Re: Initializing a map...

James Kanze <>
Thu, 21 Feb 2008 01:52:10 -0800 (PST)
On Feb 21, 1:33 am, Jeff Schwab <> wrote:

Sam wrote:

barcaroller writes:

Is there a way in C++ to initialize an STL map in one
statement (the way arrays can be initialized in C)?

For example, instead of using:

    map<type1,type2> mymap;
    mymap[key1] = value1;
    mymap[key2] = value2;

I would like to use something like:

    // wrong syntax!
    map<type1,type2> mymap = { (key1, value1), (key2, value2) };

You can subclass it, and define an operator function.

template<typename keyType, typename valType> class myMap
   : public std::map<keyType, valType> {
   myMap<keyType, valType> &operator()(keyType k, valType v)
       return *this;

You can initialize these objects as follows:

   myMap<int, int> z=myMap<int, int>()(3, 4)(5, 6);

Or even:

    std::map< int, int > z = myMap< int, int >()( 3, 4 )( 5, 6 ) ;

I like it. I'm just afraid that it deviates enough from usual
practice to be a bit of obfuscation. (Maybe you should try to
get something like this into Boost, so that it can be considered
usual practice.)

Note too that as used above, there is a deep copy of the map.
Not necessarily the sort of thing you might want in a tight
loop. (But how often does one construct pre-initialized maps in
a tight loop, anyway?)

The other thing to consider is that it binds the initializer
list very tightly to the actual declaration, in a way which
makes machine generation of the initializers somewhat difficult.
And if the map is small enough that you're willing to consider
writing the initialers out by hand, it's probably small enough
for you to simply use find_if on a C style array.

.. and so on. You can use these objects anywhere std::map is

Augh! std::map is a concrete type, really not meant to be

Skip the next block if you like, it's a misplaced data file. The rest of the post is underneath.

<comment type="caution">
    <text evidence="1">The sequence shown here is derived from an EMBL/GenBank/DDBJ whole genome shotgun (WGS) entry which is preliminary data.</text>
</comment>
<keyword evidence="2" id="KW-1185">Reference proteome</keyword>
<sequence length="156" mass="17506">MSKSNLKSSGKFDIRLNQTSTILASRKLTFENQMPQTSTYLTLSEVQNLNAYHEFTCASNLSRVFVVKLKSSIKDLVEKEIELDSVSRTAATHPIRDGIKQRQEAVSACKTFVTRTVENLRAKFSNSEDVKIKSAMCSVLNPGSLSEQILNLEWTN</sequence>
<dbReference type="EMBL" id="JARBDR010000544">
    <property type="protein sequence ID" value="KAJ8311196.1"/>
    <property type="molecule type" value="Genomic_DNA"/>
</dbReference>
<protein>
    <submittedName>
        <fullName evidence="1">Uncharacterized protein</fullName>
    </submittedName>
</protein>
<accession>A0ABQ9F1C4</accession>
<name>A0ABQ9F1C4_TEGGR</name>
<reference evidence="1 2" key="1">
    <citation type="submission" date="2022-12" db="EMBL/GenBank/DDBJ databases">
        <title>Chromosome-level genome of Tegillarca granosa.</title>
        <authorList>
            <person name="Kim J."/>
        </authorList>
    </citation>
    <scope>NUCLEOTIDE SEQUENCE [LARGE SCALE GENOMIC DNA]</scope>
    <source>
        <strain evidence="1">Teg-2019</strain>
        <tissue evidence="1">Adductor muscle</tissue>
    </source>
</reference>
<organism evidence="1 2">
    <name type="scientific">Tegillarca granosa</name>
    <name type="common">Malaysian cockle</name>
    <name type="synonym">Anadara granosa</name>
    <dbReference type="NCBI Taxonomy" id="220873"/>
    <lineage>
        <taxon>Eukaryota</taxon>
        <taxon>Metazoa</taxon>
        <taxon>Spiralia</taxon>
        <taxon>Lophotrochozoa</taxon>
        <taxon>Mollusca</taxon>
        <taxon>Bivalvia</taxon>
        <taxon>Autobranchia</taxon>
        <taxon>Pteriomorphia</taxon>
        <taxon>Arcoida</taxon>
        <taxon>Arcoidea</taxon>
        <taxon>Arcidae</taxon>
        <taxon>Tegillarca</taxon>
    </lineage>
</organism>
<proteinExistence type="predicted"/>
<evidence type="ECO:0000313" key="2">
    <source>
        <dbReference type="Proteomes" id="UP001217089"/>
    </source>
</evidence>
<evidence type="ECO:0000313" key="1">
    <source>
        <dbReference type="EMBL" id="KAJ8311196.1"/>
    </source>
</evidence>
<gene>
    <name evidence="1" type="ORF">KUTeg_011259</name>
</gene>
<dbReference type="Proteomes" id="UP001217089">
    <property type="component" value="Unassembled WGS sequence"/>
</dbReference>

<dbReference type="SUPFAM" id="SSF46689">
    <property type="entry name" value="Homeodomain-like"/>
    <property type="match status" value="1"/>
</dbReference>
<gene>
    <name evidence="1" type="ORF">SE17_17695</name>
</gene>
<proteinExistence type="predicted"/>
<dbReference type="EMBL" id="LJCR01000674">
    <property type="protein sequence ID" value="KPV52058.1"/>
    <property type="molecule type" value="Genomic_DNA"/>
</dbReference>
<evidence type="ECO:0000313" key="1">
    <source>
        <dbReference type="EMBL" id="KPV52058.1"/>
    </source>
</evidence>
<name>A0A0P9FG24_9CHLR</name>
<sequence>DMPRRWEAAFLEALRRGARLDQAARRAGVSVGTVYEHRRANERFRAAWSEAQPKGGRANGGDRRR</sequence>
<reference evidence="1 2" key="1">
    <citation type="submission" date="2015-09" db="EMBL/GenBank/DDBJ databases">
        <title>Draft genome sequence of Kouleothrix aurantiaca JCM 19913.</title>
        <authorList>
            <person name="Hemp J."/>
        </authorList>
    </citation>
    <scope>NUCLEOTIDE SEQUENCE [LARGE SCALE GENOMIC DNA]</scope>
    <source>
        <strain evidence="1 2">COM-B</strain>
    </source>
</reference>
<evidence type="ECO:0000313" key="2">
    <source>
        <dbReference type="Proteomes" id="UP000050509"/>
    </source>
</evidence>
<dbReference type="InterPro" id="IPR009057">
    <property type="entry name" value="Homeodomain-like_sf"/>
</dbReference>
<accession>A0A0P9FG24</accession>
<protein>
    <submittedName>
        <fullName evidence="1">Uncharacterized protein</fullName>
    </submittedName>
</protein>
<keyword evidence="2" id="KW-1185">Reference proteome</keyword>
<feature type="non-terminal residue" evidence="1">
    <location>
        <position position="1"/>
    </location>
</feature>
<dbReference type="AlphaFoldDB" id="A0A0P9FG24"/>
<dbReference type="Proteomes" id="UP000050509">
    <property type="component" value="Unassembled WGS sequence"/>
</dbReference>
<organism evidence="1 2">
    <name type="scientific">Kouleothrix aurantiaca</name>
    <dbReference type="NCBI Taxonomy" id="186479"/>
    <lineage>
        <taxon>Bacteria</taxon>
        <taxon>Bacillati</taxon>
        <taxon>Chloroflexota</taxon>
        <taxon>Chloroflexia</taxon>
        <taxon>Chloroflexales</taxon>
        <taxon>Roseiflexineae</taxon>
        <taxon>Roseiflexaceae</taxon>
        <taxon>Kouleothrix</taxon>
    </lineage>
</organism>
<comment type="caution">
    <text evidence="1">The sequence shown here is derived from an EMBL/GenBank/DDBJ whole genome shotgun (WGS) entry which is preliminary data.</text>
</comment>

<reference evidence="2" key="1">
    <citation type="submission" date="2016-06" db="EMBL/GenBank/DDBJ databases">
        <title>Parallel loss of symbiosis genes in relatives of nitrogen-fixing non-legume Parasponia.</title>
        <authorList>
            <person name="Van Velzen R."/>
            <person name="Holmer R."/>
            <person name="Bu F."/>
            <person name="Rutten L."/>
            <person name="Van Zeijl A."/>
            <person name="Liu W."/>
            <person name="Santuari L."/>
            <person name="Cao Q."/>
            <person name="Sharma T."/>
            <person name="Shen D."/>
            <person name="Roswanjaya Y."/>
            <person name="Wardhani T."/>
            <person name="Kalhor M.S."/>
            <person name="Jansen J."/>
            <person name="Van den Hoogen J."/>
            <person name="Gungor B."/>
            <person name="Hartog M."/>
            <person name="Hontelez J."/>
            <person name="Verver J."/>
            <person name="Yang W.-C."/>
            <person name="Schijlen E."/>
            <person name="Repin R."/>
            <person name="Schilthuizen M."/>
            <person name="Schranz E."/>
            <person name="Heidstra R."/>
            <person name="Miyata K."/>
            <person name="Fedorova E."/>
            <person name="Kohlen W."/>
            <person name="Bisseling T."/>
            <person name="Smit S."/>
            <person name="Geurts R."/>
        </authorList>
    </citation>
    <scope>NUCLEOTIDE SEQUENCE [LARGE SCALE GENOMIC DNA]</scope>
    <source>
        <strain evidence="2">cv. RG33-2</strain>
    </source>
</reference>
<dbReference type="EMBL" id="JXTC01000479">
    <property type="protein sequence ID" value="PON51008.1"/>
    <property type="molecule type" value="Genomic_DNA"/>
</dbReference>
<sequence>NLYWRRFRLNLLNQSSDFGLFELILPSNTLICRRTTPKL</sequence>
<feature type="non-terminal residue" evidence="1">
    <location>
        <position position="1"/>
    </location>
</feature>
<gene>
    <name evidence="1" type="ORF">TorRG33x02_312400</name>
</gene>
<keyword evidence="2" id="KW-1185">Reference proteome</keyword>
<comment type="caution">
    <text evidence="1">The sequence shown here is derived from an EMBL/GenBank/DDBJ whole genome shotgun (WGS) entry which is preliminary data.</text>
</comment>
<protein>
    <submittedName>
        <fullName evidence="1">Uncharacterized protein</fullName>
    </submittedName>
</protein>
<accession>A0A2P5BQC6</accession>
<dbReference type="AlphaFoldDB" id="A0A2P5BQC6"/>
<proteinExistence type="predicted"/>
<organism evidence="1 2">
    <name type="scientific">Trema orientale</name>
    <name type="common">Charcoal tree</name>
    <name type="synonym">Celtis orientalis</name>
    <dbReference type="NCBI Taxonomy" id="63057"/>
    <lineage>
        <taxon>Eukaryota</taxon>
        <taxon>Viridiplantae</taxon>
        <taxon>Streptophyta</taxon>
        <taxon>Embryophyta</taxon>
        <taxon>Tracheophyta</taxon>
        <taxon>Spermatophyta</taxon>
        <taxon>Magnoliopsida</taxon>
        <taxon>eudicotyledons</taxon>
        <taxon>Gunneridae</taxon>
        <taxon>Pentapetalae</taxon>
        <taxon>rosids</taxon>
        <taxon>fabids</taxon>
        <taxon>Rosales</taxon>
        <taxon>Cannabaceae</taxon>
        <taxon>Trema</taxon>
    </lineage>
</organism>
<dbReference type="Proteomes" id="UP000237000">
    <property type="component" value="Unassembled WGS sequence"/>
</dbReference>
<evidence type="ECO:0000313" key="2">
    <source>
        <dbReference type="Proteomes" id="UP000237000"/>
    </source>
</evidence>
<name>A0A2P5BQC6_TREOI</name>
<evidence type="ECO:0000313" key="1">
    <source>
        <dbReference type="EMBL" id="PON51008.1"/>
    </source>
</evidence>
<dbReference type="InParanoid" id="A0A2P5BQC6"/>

publicly subclassed.

It's true that std::map isn't designed to be used as a base
class. But you have to weigh everything. It doesn't bother me
in the least to derive from it to provide a specialized
constructor which contains the specific initialization---the
semantics of the resulting class (with its specific
initialization) are such that no one is going to use it except
in its intended use. His class is more general, so perhaps the
risk is greater, but I still find it within the realm of
reasonableness. On the other hand...

std::map basically provides an implementation class for several
more or less distinct use cases. (See the discussions on its
operator[], which can't be used on a const object.) Perhaps the
ideal solution is to define precise interfaces for each of the
use cases, using a member std::map for the implementation.

It hasn't got a virtual destructor, for example, so the
following causes undefined behavior:

     std::map* p = new myMap;
     delete p;

I'd wonder about any code which allocated an std::map
dynamically to begin with. I don't think the risk here is very

Your idea is good, but either (1) the inheritance should be
private, or (2) myMap should contain the std::map sub-object
as a member rather than a base.

In both cases, this means a lot of brunt typing to duplicate the
interface. It might be worth it, however.

James Kanze (GABI Software)
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